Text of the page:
Early Thunder scoring can't hold up in loss to Bucks

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APTOPIX Thunder Bucks Basketball

Milwaukee Bucks' Giannis Antetokounmpo (34) pumps his fist as Oklahoma City Thunder's Russell Westbrook (0) and Jerami Grant (9) leave the floor after an NBA basketball game Monday, Jan. 2, 2017, in Milwaukee. The Bucks won 98-94. Antetokounmpo had 26 points. 

The Thunder quickly transformed from flawless to faulty in Milwaukee.

There was a point during Oklahoma City’s 98-94 heartbreaker to the Bucks on Monday when the Thunder were perfect, 11 of 11 from the field. They didn’t miss until power forward Domantas Sabonis clanked on a left-wing 3 more than eight minutes into the game. But regression hit in the worst of ways.

A 15-point lead dwindled and eventually vanished. The Bucks bothered OKC ball-handlers with their never-ending arms. And the night concluded appropriately, with rangy defender Tony Snell using one of those pendulous limbs to poke a ball away from Russell Westbrook as the Thunder star tried to tie the game with the clock winding down.

“If Russell had a quick full head of steam, I thought he could get really in the lane, especially with where Snell was picking him up, because he was backpedalling,” coach Billy Donovan said. “He got around him. I guess Snell got a piece of the ball.”

The Thunder sank just 37 percent of their shots following the 11 of 11 start. And it wasn’t just because the same attempts were finding iron instead of nylon. Some of that was true. But for the most part, the quality of looks deteriorated come the second half.

“The first half, we got off to a good start,” Donovan said. “The third quarter, I thought we had some great opportunities. [We] just didn’t make shots like we did maybe in that first half.”

Center Steven Adams got the ball around the basket early. And it wasn’t just about post-ups. The Bucks were doubling on the block from the get-go. In fact, Adams found Westbrook out of a double-team for an open catch-and-shoot 3 during that fire beginning to the game. 

Adams got to 20 points in other ways. He was the beneficiary of pick-and-rolls or dump-offs that came even from fellow big man Enes Kanter. The looks appeared because of ball or player movement within the offense.

“He was being really aggressive and just going to work,” Sabonis said.

That crumbled a bit in the second half. Adams tossed up five shots during the first quarter. He made his first eight in the game. But he took only six in the final three periods. The ball and player movement halted against one of the league’s better defenses. It didn’t help the Thunder when Westbrook put up an 0-for in the third quarter, either, missing each one of his eight shot attempts. He finished with 30 points, seven rebounds and six assists on 9 of 28 shooting.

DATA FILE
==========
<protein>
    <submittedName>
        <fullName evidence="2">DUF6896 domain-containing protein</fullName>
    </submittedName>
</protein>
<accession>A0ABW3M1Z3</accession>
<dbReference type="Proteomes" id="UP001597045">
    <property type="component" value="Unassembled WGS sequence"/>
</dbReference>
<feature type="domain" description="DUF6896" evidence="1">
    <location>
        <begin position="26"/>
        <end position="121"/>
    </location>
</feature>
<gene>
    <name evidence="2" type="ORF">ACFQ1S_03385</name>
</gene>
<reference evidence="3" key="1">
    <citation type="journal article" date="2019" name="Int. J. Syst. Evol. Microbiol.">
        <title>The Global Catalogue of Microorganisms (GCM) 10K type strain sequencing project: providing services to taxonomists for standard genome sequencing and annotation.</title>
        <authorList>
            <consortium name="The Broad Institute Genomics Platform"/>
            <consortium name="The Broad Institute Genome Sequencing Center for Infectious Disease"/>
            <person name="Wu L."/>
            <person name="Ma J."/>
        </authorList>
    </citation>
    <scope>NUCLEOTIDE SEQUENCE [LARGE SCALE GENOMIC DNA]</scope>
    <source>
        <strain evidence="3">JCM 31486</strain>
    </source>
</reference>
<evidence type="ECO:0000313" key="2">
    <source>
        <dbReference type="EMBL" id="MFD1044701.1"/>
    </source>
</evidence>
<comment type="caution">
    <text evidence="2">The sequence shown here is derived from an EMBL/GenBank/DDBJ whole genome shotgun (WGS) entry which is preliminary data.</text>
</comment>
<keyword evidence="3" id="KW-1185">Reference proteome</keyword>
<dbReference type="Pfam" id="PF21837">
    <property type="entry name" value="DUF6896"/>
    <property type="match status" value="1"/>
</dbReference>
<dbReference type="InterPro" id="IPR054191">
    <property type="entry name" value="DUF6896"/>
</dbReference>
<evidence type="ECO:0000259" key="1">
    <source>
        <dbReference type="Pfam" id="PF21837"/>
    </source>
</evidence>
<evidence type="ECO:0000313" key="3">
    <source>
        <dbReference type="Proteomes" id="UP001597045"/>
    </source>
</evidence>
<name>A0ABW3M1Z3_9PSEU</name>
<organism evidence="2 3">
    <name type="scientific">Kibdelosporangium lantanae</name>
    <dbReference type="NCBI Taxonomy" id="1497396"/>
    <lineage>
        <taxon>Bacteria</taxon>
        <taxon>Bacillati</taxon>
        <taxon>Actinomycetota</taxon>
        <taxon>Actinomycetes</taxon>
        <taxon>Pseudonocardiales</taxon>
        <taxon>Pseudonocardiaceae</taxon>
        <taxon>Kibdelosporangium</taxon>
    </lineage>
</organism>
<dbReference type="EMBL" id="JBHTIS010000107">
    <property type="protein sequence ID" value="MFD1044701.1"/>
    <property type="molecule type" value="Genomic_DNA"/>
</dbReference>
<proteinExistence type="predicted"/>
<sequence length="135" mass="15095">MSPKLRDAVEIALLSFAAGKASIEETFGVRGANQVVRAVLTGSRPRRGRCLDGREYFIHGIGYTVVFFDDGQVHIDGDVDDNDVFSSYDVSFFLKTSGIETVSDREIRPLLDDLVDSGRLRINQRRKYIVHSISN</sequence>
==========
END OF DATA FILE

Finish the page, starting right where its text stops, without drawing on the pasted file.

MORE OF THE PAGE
“I thought [Westbrook] had some good pull-up shots, and those are shots Russell practices everyday,” Donovan said. “It’s shots that he’s worked on. It’s shots that has made him the player he is. So, a lot of his shots as pull-ups, I thought were shots that he’s more than capable of making.”

It's already tough to find passing lanes against a defense owning a supply of arms only the U.S. military can rival, but the Thunder didn't make it any easier on themselves. Many Thunder possessions went the way of one-pass-and-then-a-shot. And OKC finished the game having made only 224 passes, 44 fewer than its average for the season, which is second-to-last in the NBA.

The Bucks owned the third period, outscoring the Thunder 29-16. Budding star Giannis Antetokounmpo took home another performance for the parents to magnet onto the fridge and eventually mail into every writer who has an All-NBA vote come the end of the season. He made up for a underwhelming first quarter with a casual 26 points, 10 boards and five assists.

"He’s able to make plays, winning plays," Bucks coach Jason Kidd said. "That’s what stars do in this league.”

He pinned one of Westbrook’s fast-break layups against the rim as if he were mimicking LeBron James’ iconic NBA Finals block on Andre Iguodala, except he was doing it in an actual NBA game against an actual superhuman. He ended Sabonis’ hopes for living a normal life with the best dunk of early 2017, a fourth-quarter right-handed slam to give his Bucks a four-point lead with minutes remaining.

Still, Antetokounmpo wasn’t the only issue for the Thunder. That performance is anticipated from one of the game’s best. But as he recovered following a slow start, the Thunder got away from what made them successful early, and they couldn't get back to it by the end.

Fred Katz is the Thunder beat writer for the Norman Transcript and CNHI Oklahoma as well as the host of the Locked on Thunder podcast. Follow him on Twitter: @FredKatz.

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